Monday, January 20, 2014

Do You Hear What I Hear?

It’s a new year, a good time to listen more fully, think more deeply, and expect good things to result in the coming months.

THE MAN WITH THE VIOLIN, by Kathy Stinson, illustrated by Dusan Petricic, Annick Press, 2013. Postscript by Joshua Bell.

Joshua Bell is a violin virtuoso. Concertgoers around the world are willing to pay $100 per ticket to hear him play.

However, as an experiment seven years ago, a Washington D. C. newspaper asked him to dress like a street musician and play his priceless Stradivarius in the subway. Bell did this for 43 minutes.

Over a thousand people walked by. Only seven stopped to listen for more than a minute. No one applauded the music or the musician. At the end of the performance a grand total of $32.17 lay in the violin case at his feet. Apparently, all passersby thought they saw or heard was a simple street musician playing for pennies.

When children’s author Kathy Stinson heard this story, she began to wonder, as all writers do, “what if…” and The Man with the Violin began to grow upon the page.

As the inside cover says, “Dylan was someone who noticed things. His mom was someone who didn’t.”

Dylan’s mom pulls him through the subway. While she hurries, men with briefcases and lunch boxes, women pushing baby carriages and carrying flowers and bundles, teens, couples, and workmen rush around Dylan. Trains roar. Dylan begs to stop, yearns to listen to the man with the violin.

Expressive artwork by renowned illustrator Dusan Petricic keeps the focus on Dylan, his mom, and the man with the violin. The artist imbues the characters in the subway with enough detail that the reader knows each one has a story to tell. But he renders these characters in black and white. This isn’t their story. It’s Dylan’s.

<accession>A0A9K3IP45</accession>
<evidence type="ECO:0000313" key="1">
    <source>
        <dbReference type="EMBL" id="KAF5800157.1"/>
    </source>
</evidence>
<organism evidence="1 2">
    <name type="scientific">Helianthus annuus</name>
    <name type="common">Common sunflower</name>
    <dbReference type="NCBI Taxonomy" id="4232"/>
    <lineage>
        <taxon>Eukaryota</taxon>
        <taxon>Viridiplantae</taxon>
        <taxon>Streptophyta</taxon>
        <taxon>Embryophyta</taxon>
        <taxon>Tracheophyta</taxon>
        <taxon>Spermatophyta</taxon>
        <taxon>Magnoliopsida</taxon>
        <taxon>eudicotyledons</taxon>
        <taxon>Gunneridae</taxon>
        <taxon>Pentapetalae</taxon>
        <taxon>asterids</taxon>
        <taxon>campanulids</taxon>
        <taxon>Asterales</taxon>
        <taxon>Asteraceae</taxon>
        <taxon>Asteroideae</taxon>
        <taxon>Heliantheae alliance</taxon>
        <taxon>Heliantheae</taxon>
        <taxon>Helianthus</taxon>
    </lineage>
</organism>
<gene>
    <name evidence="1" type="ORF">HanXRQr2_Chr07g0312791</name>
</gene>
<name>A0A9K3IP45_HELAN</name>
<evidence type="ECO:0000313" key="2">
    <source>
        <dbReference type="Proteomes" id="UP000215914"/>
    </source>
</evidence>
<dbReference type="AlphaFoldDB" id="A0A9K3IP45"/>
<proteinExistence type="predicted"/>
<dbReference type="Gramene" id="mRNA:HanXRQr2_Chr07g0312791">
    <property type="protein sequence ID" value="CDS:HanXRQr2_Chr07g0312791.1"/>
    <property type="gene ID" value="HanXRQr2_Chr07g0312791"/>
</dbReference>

Music, like a multi-colored ribbon, weaves its way through the black and white scene. Dylan struggles to hear the music, but it is swallowed up by the roar of the subway. Still, the music stays in Dylan’s head.

Later Dylan asks his Mom if "that man" will still be there. Mom responds, “What man?”

At this point I put the book down and stopped reading to a group of senior citizens. We talked about the difference in hearing, listening, and paying attention to the music in our lives.

Author Stinson continues her story about the fictitious Dylan, and her story has a happy ending.

The seniors, however, wanted to know if the arts are still taught in elementary school. Would today’s children appreciate the value of the Stradivarius or even know it is a violin? 

What about your children?

 

2 comments:

  1. Joan, thank you for bringing this to us. Honestly, every book you review makes me yearn to read it, own it. And rejoice that there is such gold in books.

    Certainly something to learn here. To slow. To listen, look, learn, not just skim by life.

    ReplyDelete
    Replies
    1. Kath, you are so right. In my view now, listening to the music has surpassed stopping to smell the roses. As the little boy in the story experienced, the music stays in my head.

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